Moisture can be a home danger zone for termites.
The type of termite which causes the most damage in North America is the subterranean termite. It is important to understand home danger zones for termites. These are areas more likely to be vulnerable to infestation by these termites. Homeowners who understand the home danger zones can take corrective action to reduce chances of infestation by termites.
Since the subterranean termites require ample moisture in order to thrive, areas of proven moisture are more hospitable to these termites. Couple that with a food source which contacts moist areas or the soil, and there are ideal conditions for infestation. In order to reduce the chance of infestation, homeowners can know the home danger zones for termites and can take corrective action so that conditions are not ideal for termites.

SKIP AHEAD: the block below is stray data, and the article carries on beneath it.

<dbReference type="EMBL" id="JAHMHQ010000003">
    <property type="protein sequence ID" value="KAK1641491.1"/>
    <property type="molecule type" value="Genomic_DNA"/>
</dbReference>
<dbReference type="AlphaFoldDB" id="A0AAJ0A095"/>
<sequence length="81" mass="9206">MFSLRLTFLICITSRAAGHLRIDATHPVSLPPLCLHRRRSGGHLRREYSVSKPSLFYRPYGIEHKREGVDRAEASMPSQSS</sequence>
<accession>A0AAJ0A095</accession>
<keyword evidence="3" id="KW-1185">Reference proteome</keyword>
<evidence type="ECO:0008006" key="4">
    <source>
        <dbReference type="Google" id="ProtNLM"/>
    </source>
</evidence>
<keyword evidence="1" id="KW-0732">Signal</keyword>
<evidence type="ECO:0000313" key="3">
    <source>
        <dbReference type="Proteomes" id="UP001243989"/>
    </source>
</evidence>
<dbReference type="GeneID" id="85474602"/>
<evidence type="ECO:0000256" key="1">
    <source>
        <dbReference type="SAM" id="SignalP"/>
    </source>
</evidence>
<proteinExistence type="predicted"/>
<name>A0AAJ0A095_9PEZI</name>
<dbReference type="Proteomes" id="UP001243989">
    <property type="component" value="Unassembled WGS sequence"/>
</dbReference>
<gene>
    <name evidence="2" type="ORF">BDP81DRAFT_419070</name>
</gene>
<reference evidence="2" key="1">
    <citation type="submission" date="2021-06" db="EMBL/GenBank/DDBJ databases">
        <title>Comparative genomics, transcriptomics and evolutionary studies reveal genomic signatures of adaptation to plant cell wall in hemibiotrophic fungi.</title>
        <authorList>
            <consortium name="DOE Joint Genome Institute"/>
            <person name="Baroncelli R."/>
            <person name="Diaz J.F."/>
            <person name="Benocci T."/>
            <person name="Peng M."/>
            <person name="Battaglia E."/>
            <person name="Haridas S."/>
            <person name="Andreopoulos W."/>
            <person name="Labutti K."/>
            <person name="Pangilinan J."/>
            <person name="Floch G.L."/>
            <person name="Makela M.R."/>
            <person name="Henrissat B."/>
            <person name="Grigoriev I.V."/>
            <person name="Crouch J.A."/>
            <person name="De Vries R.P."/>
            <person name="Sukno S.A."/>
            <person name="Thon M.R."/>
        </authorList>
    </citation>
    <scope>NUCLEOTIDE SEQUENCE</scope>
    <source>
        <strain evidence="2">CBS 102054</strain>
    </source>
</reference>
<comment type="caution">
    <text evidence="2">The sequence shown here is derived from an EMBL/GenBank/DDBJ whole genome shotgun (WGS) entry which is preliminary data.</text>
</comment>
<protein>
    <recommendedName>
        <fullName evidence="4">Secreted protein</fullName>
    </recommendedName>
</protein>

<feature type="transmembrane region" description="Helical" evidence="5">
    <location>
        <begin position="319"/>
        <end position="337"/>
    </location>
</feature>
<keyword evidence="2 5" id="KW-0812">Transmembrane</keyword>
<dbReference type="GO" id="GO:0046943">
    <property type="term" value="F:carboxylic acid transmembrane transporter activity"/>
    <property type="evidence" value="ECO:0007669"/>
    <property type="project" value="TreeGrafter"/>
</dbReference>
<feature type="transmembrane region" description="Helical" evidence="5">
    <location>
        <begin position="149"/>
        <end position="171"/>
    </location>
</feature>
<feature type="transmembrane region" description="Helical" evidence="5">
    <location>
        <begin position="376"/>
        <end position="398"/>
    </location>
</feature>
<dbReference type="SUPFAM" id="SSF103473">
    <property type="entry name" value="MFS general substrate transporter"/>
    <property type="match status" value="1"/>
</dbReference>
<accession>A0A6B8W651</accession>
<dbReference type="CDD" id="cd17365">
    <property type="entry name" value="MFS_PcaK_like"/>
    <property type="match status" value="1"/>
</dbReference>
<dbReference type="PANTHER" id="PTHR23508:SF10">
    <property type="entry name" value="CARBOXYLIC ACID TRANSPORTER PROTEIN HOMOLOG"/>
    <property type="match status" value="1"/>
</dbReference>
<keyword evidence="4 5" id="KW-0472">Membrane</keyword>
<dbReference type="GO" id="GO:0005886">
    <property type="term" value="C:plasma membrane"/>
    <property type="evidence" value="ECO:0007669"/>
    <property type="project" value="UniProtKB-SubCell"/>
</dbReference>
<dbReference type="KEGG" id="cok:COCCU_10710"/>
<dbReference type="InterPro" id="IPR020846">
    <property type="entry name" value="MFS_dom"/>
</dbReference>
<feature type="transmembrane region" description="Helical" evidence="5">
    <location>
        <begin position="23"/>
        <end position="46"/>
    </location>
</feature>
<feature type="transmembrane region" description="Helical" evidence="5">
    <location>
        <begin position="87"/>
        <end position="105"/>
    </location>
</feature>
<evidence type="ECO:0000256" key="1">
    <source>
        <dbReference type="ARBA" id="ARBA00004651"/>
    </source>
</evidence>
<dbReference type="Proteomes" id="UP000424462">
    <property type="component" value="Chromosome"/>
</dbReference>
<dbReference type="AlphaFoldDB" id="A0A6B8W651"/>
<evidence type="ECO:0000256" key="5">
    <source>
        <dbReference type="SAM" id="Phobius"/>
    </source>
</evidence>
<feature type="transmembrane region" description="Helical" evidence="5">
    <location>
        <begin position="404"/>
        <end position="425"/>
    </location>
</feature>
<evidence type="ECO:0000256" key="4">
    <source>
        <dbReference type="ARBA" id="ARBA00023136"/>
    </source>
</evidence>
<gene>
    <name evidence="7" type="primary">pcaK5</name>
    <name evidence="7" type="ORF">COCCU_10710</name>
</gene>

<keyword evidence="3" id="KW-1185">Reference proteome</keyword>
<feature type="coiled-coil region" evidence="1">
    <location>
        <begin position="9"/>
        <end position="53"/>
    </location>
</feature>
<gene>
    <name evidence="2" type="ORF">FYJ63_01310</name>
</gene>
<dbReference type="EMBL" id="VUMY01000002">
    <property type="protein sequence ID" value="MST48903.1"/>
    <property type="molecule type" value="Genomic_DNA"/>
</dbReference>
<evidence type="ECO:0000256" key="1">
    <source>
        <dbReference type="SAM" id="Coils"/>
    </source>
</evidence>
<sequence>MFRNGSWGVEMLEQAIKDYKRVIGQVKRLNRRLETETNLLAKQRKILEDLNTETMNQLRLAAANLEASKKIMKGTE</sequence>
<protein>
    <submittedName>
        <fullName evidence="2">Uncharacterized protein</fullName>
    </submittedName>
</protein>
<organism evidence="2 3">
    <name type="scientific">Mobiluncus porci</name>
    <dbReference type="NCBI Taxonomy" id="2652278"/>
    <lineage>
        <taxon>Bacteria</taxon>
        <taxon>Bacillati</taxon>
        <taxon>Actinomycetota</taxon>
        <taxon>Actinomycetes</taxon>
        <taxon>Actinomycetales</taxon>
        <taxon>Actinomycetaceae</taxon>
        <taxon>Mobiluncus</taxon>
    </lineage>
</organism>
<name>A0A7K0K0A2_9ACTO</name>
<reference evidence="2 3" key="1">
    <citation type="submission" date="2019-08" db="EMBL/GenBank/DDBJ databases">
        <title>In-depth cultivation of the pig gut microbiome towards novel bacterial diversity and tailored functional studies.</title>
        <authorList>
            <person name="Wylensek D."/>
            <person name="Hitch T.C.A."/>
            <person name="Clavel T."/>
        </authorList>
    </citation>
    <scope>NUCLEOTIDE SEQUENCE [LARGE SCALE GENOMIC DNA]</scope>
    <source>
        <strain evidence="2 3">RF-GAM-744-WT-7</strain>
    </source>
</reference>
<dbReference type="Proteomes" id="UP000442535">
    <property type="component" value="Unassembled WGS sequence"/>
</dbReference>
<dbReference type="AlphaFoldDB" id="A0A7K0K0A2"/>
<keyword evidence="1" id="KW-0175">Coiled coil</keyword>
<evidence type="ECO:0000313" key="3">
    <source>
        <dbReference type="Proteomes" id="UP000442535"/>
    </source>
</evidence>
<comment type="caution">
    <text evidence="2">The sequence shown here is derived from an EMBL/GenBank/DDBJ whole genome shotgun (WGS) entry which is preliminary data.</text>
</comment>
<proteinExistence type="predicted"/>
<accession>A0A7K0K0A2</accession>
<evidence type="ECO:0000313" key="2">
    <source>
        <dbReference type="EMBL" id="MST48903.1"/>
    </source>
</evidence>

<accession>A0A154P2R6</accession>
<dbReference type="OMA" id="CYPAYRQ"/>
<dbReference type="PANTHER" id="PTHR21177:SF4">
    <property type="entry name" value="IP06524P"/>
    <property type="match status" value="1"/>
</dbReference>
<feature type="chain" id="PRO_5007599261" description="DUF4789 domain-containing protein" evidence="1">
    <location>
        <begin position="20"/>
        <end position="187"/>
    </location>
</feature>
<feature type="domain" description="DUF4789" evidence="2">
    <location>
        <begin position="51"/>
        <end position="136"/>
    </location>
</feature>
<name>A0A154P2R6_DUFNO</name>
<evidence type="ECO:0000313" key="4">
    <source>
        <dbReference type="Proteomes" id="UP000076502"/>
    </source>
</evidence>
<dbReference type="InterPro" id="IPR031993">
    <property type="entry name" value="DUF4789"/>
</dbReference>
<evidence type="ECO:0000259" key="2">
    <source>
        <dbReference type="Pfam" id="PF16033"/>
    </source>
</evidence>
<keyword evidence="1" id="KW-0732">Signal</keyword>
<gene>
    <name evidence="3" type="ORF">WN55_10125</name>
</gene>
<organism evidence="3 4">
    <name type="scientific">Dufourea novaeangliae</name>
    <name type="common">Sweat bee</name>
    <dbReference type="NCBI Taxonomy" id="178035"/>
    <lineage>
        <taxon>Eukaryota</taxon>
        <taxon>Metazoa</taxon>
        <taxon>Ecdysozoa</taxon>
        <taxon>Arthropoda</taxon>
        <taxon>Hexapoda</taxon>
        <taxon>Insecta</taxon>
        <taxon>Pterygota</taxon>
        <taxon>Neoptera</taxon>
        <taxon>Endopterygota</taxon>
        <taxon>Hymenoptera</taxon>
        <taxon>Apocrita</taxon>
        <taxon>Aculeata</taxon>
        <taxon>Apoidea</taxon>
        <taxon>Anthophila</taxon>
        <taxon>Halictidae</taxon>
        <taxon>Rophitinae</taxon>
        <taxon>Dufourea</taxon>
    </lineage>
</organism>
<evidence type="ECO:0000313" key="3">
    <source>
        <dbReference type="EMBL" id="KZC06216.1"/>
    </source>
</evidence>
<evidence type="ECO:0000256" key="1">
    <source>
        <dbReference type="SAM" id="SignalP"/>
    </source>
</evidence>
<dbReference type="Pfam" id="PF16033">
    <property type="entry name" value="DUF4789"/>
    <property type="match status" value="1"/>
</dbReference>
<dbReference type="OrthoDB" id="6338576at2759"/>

Probably the most common danger zone for termites is earth/wood contact. Some people call this moisture to wall contact. This condition is where non-pressure treated wood material is in direct contact with the soil. When this condition is present, there is adequate moisture, adequate food, and adequate protection for the termites. This is a condition conducive to termite infestation. Sometimes it is difficult to determine if the lumber used for supports is pressure treated. Generally pressure treated lumber is marked with the type of treatment received at the mill. If the wooden material is not marked, assume that it is not treated. Wood goes beyond lumber; critical materials can be wooden siding or composite materials and these are just as palatable to termites as lumber.
Excessive moisture pooled around wood based materials can also be a condition which leads to termite infestation. Moisture around the foundation of a home might be due to poor grading, bad drainage, or faulty gutters.
Both earth/wood contact and excessive moisture should be corrected to reduce chances of infestation. Homeowners should periodically inspect areas for these defects.